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Cracker Barrel is working on five pillars of change to bolster the struggling restaurant company.

Cracker Barrel unveils ‘strategic transformation’ amid financial struggles

The restaurant chain will overhaul its menu, redesign stores, and invest in more digital tech as the brand seeks to ‘gain relevance again’

Cracker Barrel Old Country Store, a restaurant brand that has been struggling with sales and traffic since the COVID-19 pandemic, wants to be relevant again. That is the main goal behind new CEO Julie Felss Masino’s new “strategic transformation” for the family-dining brand. After several quarters of dwindling numbers — including, most recently, 4% traffic decline for the second quarter ended Jan. 26 — Masino is introducing a brand overhaul that includes five pillars: a brand evolution, menu enhancement, store remodels, digital and off-premises investment, and employee experience improvement.

Since this is a long-term brand transformation, the company expects that FY 2024’s results will continue to be challenged as the company prepares to invest more capital into this project. Cracker Barrel expects to see positive net results from the brand overhaul by the second half of 2026 and predicts that will continue to accelerate in 2027.

“Cracker Barrel is an iconic brand, but even iconic brands have to evolve,” Masino said during a call unveiling the new plan. “We know from our research that despite high levels of consumer affinity, we're just not as relevant as we once were. We need to address these dynamics by refreshing and refining the brand and reflecting this in all of the ways we interact with our guests…. we will take what is known and be loved about our differentiated brand and build upon it so that it's more relevant to today's and tomorrow's guests.”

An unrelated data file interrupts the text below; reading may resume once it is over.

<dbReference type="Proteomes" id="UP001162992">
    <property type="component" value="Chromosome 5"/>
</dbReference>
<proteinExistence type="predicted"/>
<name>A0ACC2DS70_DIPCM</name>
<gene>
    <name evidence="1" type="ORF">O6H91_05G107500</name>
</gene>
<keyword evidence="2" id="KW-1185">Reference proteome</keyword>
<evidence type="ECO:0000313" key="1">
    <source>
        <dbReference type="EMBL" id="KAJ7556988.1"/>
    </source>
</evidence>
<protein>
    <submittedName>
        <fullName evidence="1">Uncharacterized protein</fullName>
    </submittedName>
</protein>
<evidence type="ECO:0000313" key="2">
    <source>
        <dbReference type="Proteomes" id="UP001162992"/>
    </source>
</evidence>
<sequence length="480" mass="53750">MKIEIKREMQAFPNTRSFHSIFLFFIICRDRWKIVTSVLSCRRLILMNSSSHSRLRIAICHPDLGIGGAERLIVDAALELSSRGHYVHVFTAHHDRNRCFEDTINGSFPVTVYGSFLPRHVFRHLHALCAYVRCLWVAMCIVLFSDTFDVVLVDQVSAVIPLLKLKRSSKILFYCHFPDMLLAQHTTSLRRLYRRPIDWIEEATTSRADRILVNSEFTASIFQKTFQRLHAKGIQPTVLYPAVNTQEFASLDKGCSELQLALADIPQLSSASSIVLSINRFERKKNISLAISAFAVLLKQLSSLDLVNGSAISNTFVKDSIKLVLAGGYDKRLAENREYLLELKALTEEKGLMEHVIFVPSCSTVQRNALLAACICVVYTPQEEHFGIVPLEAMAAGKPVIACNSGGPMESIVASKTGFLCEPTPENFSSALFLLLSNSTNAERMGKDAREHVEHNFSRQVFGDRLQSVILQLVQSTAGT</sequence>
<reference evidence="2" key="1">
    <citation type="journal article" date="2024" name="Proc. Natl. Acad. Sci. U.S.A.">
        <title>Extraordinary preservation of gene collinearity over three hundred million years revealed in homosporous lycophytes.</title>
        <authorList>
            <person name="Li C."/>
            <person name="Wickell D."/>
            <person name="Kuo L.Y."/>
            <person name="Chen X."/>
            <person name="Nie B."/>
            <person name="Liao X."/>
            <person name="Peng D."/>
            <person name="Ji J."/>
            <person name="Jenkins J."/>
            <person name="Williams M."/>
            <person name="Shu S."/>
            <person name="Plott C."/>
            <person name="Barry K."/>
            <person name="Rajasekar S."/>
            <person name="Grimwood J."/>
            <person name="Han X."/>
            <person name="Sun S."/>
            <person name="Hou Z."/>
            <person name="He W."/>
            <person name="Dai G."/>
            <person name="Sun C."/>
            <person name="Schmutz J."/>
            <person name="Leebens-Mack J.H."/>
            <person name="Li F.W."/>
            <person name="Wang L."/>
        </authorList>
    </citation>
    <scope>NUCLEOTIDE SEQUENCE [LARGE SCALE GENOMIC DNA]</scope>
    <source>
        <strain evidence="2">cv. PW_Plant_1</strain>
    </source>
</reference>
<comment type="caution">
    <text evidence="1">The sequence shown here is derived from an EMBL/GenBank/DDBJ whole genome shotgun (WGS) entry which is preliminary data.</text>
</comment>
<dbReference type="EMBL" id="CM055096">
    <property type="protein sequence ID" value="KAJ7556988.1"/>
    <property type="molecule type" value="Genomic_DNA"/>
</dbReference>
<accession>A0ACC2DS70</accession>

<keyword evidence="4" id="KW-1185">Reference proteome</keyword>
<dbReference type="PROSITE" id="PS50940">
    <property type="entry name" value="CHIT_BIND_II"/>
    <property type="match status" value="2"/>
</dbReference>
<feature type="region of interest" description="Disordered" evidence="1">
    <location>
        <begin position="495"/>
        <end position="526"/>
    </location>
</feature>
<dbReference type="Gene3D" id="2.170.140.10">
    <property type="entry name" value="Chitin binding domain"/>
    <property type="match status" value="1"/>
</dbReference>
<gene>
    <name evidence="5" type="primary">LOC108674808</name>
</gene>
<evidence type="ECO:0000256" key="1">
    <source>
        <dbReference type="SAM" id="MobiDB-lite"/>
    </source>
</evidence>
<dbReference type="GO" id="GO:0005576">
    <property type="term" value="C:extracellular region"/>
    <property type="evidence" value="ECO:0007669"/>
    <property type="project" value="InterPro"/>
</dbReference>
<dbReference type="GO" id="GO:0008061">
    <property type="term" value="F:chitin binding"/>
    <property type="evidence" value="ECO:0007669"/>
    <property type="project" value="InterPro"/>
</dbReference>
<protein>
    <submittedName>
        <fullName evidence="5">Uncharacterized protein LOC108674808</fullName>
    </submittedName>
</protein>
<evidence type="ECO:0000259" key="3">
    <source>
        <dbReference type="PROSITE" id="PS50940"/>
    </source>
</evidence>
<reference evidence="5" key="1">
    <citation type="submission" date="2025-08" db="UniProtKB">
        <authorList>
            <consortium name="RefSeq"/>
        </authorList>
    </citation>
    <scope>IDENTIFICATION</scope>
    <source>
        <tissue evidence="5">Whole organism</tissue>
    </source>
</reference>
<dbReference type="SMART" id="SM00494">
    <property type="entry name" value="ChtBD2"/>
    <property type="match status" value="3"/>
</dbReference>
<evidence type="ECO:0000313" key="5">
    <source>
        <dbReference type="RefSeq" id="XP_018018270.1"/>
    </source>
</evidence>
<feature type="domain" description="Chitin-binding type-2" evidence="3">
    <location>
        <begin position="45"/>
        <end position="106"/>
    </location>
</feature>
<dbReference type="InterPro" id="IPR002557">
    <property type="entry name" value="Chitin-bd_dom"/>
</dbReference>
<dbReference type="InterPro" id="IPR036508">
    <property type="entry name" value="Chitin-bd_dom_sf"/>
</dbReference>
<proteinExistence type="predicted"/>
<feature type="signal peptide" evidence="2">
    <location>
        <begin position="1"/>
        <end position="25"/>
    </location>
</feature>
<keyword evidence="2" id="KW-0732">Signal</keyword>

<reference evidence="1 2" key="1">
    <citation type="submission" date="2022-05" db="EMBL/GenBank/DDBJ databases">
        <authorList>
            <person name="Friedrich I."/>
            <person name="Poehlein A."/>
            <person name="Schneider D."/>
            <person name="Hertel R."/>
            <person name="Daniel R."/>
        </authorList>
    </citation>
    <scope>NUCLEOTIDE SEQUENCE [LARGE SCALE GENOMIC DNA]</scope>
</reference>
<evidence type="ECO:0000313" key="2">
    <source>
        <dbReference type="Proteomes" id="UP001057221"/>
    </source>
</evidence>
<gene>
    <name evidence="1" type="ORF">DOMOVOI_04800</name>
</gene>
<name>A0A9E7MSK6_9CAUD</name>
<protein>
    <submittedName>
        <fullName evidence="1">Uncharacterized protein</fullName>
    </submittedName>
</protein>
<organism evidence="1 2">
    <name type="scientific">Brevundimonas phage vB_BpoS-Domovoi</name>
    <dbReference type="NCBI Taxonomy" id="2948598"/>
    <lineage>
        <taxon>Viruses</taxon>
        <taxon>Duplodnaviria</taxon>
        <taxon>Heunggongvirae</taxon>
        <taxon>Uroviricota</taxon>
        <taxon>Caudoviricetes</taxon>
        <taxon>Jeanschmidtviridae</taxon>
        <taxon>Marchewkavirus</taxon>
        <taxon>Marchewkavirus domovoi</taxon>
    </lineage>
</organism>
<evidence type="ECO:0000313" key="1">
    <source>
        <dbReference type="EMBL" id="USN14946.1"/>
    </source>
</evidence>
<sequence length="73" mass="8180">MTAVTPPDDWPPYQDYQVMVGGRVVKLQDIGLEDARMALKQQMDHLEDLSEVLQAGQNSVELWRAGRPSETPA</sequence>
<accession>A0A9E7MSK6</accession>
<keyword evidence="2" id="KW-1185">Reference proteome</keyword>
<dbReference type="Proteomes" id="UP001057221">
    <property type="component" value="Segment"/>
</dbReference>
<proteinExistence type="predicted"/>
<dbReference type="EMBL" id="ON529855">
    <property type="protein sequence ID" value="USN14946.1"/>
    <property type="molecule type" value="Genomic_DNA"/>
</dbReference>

The first pillar, redefining the brand, largely has to do with modernizing the brand’s marketing strategy to “resonate with today’s guest,” Masino said. Cracker Barrel is working with a new agency to accomplish this by balancing the brand’s heritage with new messaging.

The second pillar is about improving the menu, which will include both simplification (removing poorly performing items) and adding new items. In a store test in February, Cracker Barrel tested out this improved menu with 20 new items and a removal of some items. Several of these items are being added to the menu at all locations this fall, including the green chile cornbread and hashbrown casserole.

Another aspect of change coming to Cracker Barrel is strategic pricing initiatives, which includes creating a barbell architecture to pricing that is more aligned with area and store demographics.

“We believe there's a large opportunity to improve the way we price both across the menu and across doors to hit the sweet spot where pricing at a store is optimized based on consumer willingness to pay competitor prices and store operating costs,” Masino said. “We understand the lower-end consumer is challenged, and value is and will remain an important part of the brand. We will work vigorously to protect it.”

The next pillar of focus is guest experience, which will largely be dictated by store remodel changes coming soon. A pilot test of the store remodel includes introducing a different color palette, more comfortable seating, and simplifying decor and features. The company is also working on another store prototype that’s 15% smaller with the same number of seats, which will be coming in fall 2025. The first new prototypes will be rolling out to 25-30 stores in 2025, with more to come in the future.

Finally, Masino brought up the importance of Cracker Barrel investing in digital technology and off-premises capabilities, especially the new Cracker Barrel Rewards program and catering.

“While it's still early, we're very encouraged by the initial success of the program… after launching in mid-September, we already have nearly five million Cracker Barrel rewards members, which is approximately 25% higher than our initial projection,” Masino said. “We believe this speaks to the appeal and distinctiveness of the program and gives us confidence to lean in even more than we have.”

Contact Joanna at [email protected]m

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